We grow up being taught that if lying is the lesser of two evils, then lies should become part of our faith, as we rally around the flag.
A Washington Post article, today (“Trump’s week reveals bleak view, dubious statements in ‘alternative universe”), quoted a Trump supporter as saying “I am definitely voting for the lesser of two evils. I’m not 100 percent for Trump, but I’m 200 percent against Hillary. I don’t know what’s true and what’s not.”
Question could be whether it is true that Trump is less evil than Clinton or if it is only true that he is definitely voting for Trump. According to the Trumpists own admission (true or false?), he does not know.
Ah! But he raised the question of “evil,” and that should make us all stand up and salute, or kneel down and pray (“…and deliver us from evil…”) – by drone or Twitter, if not through the mindless rotations of a prayer mill or the clicking of rosary beads, all so as to appease the wrathful, apparently somewhat simple-minded gods, out there, in la-la-land.
If you don’t know the answer, shout SOMETHING, and ye shall know the truth forthwith.
According to one data collection site, Adherents.com, “The precise number of religions in the world is not known, but available estimates show the number to be about 4,300.” That translates into “5.8 billion religiously affiliated adults and children around the globe, representing 84 percent of the 2010 world population of 6.9 billion,” (Pew Research Center’s Forum on Religion & Public Life, 2012).
Gods: Supply never has exceeded demand
To make God or the gods even more insecure about the voters: among Christians alone there are “34,000 separate Christian groups in the world. “Over half of them are independent churches that are not interested in linking with the big denominations.” (http://www.religioustolerance.org/worldrel.htm) Never mind all the separate groups in each of the other 4,300 religions.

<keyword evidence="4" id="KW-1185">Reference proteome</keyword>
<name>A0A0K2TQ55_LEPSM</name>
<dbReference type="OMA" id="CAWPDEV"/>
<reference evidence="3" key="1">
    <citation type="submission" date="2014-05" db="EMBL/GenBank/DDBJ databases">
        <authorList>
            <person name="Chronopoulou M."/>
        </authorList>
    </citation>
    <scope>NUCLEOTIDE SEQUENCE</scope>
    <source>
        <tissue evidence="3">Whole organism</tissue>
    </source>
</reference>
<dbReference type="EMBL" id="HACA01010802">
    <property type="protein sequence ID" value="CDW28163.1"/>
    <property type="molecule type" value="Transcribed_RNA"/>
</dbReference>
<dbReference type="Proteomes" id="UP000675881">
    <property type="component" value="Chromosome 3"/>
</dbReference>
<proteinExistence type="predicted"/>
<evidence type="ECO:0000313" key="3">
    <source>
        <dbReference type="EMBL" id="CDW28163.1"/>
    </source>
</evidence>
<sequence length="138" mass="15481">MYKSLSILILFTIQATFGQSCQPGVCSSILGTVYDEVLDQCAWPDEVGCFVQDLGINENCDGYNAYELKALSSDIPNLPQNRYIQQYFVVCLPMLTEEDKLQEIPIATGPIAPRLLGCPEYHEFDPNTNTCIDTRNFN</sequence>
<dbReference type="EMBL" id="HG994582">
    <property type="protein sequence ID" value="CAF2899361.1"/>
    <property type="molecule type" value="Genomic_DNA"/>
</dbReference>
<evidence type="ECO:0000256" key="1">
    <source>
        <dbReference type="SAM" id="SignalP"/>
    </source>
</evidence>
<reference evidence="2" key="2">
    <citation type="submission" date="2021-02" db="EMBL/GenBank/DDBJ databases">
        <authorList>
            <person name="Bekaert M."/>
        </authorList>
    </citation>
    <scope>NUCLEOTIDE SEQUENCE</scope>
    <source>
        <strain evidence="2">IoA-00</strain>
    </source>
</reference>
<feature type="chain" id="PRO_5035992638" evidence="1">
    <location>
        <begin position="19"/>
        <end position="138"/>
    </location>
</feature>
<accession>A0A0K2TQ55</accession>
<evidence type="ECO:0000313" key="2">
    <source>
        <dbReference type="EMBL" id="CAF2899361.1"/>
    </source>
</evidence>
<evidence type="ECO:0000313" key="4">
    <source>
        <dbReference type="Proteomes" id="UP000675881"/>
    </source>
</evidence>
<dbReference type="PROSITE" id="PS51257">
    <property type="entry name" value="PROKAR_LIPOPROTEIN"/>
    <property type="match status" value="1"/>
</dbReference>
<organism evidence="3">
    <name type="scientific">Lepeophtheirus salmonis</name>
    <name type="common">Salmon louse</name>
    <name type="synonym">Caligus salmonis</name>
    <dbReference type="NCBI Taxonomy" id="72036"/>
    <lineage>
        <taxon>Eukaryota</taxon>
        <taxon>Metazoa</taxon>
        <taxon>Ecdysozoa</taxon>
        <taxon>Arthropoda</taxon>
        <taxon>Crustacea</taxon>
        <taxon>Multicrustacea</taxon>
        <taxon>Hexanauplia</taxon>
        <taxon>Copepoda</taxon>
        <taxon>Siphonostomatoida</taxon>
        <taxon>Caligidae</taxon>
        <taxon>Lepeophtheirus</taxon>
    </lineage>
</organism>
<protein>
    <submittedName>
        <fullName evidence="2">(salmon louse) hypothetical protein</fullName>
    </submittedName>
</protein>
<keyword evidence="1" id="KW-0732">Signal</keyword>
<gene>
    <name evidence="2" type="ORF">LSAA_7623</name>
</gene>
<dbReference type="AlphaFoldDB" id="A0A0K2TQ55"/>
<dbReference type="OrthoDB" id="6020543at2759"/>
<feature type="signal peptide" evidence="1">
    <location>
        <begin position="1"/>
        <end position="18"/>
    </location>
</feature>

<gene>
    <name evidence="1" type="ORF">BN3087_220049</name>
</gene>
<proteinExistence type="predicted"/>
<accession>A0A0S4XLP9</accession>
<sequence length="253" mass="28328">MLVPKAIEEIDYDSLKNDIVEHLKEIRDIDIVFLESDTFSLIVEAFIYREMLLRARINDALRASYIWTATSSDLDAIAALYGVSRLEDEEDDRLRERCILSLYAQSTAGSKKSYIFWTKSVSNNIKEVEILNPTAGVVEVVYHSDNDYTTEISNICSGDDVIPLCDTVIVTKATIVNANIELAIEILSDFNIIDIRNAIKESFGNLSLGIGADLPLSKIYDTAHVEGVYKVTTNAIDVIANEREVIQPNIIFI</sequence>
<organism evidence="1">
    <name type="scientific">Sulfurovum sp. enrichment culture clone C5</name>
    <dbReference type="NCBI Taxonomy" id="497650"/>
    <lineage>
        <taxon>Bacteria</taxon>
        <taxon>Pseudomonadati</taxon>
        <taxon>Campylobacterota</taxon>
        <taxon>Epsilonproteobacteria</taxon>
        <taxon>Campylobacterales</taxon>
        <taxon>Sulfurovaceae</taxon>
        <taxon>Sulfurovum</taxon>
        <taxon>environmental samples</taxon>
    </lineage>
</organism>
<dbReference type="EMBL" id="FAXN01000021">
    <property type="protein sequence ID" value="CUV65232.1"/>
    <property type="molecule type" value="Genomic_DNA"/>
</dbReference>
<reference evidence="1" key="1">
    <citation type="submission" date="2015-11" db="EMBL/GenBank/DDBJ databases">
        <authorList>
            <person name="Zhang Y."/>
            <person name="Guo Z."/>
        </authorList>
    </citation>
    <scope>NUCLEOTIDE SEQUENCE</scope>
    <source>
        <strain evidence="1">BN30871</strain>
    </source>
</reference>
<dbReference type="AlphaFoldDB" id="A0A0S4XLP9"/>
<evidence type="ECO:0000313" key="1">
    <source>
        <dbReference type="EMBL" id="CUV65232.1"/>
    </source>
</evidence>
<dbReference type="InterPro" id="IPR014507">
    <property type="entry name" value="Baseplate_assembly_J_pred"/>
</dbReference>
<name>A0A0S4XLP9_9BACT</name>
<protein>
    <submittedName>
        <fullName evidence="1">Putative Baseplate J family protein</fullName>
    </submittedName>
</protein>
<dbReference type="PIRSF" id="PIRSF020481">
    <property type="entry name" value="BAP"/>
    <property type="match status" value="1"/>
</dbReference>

And behold: all of these speak the truth when they say who God is or who the gods are and what these unelected dictators want from us today, and when we vote.
Gods idly waiting to serve
What is a child to do when told that not believing is the greater of two evils?
Dying for the Truth, according to the community of liars, should never mean being so eager to know the truth that one can hardly contain one’s rational enthusiasm; it should always mean being willing to die for the Cause, or patriotically letting one’s country go to hell by playing “follow the leader.”
Since nobody has as yet proven, beyond reasonable doubt, that one religion is more true than any other, we could safely propose that 84% of the worlds adults and children are voting for what they do not know to be true. That is a hell of a lot less than Donald Trump would ever need in order to become the next leader of “One nation under God.”
Let’s look at this lying-to-liars thing from a perhaps irrelevant, historical perspective. In an obituary, in today’s NY Times, about Karl Dietrich Bracher (author of “The German Dictatorship,” and no, he is not talking about how Volkswagen or Deutsche Bank rose to world dominance through global webs of lies), Bracher is quoted as lamenting that Germany is “a country where dictatorship had horrifically failed, but where postwar democracy had not yet been secured.”
However, a few lines later Bracher is also described as “having largely blamed the conscious popular will [of the German people] for sweeping the Nazi Party into power.” But isn’t popular will the very essence of democracy? Was the rise of “Hitlerism” then not any less the will of the people than the quite possible rise of “Trumpism” would be the will of the people?
If the vast majority of the people, world wide, have always been brought up to believe that believing the lie is the lesser of two evils, then why do “good people” seem so surprised?